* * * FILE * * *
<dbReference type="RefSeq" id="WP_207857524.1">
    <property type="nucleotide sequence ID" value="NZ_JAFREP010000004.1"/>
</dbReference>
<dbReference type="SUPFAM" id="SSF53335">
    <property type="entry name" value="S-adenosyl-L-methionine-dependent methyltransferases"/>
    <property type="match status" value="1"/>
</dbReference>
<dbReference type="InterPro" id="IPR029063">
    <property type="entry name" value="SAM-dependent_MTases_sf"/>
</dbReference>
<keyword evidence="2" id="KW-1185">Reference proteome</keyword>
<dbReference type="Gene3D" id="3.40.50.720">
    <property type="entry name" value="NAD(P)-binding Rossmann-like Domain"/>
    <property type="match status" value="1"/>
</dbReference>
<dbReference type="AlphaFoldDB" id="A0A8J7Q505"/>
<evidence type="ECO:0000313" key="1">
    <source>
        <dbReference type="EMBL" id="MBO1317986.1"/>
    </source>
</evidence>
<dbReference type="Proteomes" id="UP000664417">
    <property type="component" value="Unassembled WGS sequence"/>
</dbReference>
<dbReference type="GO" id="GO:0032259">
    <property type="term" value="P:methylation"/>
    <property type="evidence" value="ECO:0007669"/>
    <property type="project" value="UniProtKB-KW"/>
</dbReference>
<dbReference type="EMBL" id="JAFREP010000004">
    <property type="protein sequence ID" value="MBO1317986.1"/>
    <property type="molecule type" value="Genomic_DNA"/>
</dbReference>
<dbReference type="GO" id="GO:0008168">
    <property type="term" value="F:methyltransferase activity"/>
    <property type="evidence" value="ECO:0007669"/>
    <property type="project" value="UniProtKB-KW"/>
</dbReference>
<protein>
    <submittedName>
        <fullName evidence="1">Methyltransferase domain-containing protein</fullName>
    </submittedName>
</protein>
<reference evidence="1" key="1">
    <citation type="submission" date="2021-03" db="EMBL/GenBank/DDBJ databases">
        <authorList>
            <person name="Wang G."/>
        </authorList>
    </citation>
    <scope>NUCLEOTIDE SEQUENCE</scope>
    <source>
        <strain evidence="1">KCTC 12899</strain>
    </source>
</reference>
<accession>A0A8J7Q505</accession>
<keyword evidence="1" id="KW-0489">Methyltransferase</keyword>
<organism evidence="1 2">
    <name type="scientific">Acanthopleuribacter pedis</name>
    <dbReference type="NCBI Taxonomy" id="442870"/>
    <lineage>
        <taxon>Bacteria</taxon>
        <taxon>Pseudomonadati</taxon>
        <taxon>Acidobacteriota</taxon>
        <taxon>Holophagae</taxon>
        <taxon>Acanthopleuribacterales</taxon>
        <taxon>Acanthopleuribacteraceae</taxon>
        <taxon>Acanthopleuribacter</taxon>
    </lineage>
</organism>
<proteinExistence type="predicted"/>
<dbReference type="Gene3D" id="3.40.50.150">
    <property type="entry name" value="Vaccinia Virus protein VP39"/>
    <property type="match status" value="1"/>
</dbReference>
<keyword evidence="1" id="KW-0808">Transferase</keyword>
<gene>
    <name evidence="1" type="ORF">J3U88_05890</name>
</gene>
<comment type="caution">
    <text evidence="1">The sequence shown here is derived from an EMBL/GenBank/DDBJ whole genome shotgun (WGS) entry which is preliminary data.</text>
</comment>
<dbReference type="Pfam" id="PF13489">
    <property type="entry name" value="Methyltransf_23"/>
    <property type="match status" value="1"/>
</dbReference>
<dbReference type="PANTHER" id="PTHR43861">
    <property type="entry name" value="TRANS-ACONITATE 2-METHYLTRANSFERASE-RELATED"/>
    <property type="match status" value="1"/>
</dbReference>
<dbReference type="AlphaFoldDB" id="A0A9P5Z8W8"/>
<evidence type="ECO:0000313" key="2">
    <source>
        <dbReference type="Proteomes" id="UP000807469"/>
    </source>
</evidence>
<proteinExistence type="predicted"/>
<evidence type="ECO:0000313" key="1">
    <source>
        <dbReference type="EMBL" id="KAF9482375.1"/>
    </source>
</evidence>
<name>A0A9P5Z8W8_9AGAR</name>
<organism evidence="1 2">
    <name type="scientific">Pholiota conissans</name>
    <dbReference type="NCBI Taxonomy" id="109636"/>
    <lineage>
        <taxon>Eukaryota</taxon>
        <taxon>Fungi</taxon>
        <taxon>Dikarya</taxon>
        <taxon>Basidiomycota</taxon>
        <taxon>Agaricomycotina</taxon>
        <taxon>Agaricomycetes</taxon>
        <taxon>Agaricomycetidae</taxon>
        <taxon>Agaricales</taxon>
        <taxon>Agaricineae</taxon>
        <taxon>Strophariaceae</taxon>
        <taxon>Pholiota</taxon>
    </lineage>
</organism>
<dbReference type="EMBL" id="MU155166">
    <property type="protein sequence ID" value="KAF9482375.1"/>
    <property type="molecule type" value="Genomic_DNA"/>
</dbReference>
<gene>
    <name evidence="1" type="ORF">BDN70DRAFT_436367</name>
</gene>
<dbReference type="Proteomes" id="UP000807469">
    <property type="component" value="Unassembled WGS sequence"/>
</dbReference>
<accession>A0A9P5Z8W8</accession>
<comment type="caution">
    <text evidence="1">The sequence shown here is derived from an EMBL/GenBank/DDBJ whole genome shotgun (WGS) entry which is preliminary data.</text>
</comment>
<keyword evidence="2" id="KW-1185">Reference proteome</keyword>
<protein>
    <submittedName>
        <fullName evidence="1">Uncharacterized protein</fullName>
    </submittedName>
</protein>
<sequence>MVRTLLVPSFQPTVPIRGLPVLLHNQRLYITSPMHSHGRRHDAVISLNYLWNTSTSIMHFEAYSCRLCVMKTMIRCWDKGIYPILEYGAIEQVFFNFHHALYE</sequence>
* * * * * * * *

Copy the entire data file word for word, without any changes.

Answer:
<dbReference type="RefSeq" id="WP_207857524.1">
    <property type="nucleotide sequence ID" value="NZ_JAFREP010000004.1"/>
</dbReference>
<dbReference type="SUPFAM" id="SSF53335">
    <property type="entry name" value="S-adenosyl-L-methionine-dependent methyltransferases"/>
    <property type="match status" value="1"/>
</dbReference>
<dbReference type="InterPro" id="IPR029063">
    <property type="entry name" value="SAM-dependent_MTases_sf"/>
</dbReference>
<keyword evidence="2" id="KW-1185">Reference proteome</keyword>
<dbReference type="Gene3D" id="3.40.50.720">
    <property type="entry name" value="NAD(P)-binding Rossmann-like Domain"/>
    <property type="match status" value="1"/>
</dbReference>
<dbReference type="AlphaFoldDB" id="A0A8J7Q505"/>
<evidence type="ECO:0000313" key="1">
    <source>
        <dbReference type="EMBL" id="MBO1317986.1"/>
    </source>
</evidence>
<dbReference type="Proteomes" id="UP000664417">
    <property type="component" value="Unassembled WGS sequence"/>
</dbReference>
<dbReference type="GO" id="GO:0032259">
    <property type="term" value="P:methylation"/>
    <property type="evidence" value="ECO:0007669"/>
    <property type="project" value="UniProtKB-KW"/>
</dbReference>
<dbReference type="EMBL" id="JAFREP010000004">
    <property type="protein sequence ID" value="MBO1317986.1"/>
    <property type="molecule type" value="Genomic_DNA"/>
</dbReference>
<dbReference type="GO" id="GO:0008168">
    <property type="term" value="F:methyltransferase activity"/>
    <property type="evidence" value="ECO:0007669"/>
    <property type="project" value="UniProtKB-KW"/>
</dbReference>
<protein>
    <submittedName>
        <fullName evidence="1">Methyltransferase domain-containing protein</fullName>
    </submittedName>
</protein>
<reference evidence="1" key="1">
    <citation type="submission" date="2021-03" db="EMBL/GenBank/DDBJ databases">
        <authorList>
            <person name="Wang G."/>
        </authorList>
    </citation>
    <scope>NUCLEOTIDE SEQUENCE</scope>
    <source>
        <strain evidence="1">KCTC 12899</strain>
    </source>
</reference>
<accession>A0A8J7Q505</accession>
<keyword evidence="1" id="KW-0489">Methyltransferase</keyword>
<organism evidence="1 2">
    <name type="scientific">Acanthopleuribacter pedis</name>
    <dbReference type="NCBI Taxonomy" id="442870"/>
    <lineage>
        <taxon>Bacteria</taxon>
        <taxon>Pseudomonadati</taxon>
        <taxon>Acidobacteriota</taxon>
        <taxon>Holophagae</taxon>
        <taxon>Acanthopleuribacterales</taxon>
        <taxon>Acanthopleuribacteraceae</taxon>
        <taxon>Acanthopleuribacter</taxon>
    </lineage>
</organism>
<proteinExistence type="predicted"/>
<dbReference type="Gene3D" id="3.40.50.150">
    <property type="entry name" value="Vaccinia Virus protein VP39"/>
    <property type="match status" value="1"/>
</dbReference>
<keyword evidence="1" id="KW-0808">Transferase</keyword>
<gene>
    <name evidence="1" type="ORF">J3U88_05890</name>
</gene>
<comment type="caution">
    <text evidence="1">The sequence shown here is derived from an EMBL/GenBank/DDBJ whole genome shotgun (WGS) entry which is preliminary data.</text>
</comment>
<dbReference type="Pfam" id="PF13489">
    <property type="entry name" value="Methyltransf_23"/>
    <property type="match status" value="1"/>
</dbReference>
<dbReference type="PANTHER" id="PTHR43861">
    <property type="entry name" value="TRANS-ACONITATE 2-METHYLTRANSFERASE-RELATED"/>
    <property type="match status" value="1"/>
</dbReference>
<dbReference type="AlphaFoldDB" id="A0A9P5Z8W8"/>
<evidence type="ECO:0000313" key="2">
    <source>
        <dbReference type="Proteomes" id="UP000807469"/>
    </source>
</evidence>
<proteinExistence type="predicted"/>
<evidence type="ECO:0000313" key="1">
    <source>
        <dbReference type="EMBL" id="KAF9482375.1"/>
    </source>
</evidence>
<name>A0A9P5Z8W8_9AGAR</name>
<organism evidence="1 2">
    <name type="scientific">Pholiota conissans</name>
    <dbReference type="NCBI Taxonomy" id="109636"/>
    <lineage>
        <taxon>Eukaryota</taxon>
        <taxon>Fungi</taxon>
        <taxon>Dikarya</taxon>
        <taxon>Basidiomycota</taxon>
        <taxon>Agaricomycotina</taxon>
        <taxon>Agaricomycetes</taxon>
        <taxon>Agaricomycetidae</taxon>
        <taxon>Agaricales</taxon>
        <taxon>Agaricineae</taxon>
        <taxon>Strophariaceae</taxon>
        <taxon>Pholiota</taxon>
    </lineage>
</organism>
<dbReference type="EMBL" id="MU155166">
    <property type="protein sequence ID" value="KAF9482375.1"/>
    <property type="molecule type" value="Genomic_DNA"/>
</dbReference>
<gene>
    <name evidence="1" type="ORF">BDN70DRAFT_436367</name>
</gene>
<dbReference type="Proteomes" id="UP000807469">
    <property type="component" value="Unassembled WGS sequence"/>
</dbReference>
<accession>A0A9P5Z8W8</accession>
<comment type="caution">
    <text evidence="1">The sequence shown here is derived from an EMBL/GenBank/DDBJ whole genome shotgun (WGS) entry which is preliminary data.</text>
</comment>
<keyword evidence="2" id="KW-1185">Reference proteome</keyword>
<protein>
    <submittedName>
        <fullName evidence="1">Uncharacterized protein</fullName>
    </submittedName>
</protein>
<sequence>MVRTLLVPSFQPTVPIRGLPVLLHNQRLYITSPMHSHGRRHDAVISLNYLWNTSTSIMHFEAYSCRLCVMKTMIRCWDKGIYPILEYGAIEQVFFNFHHALYE</sequence>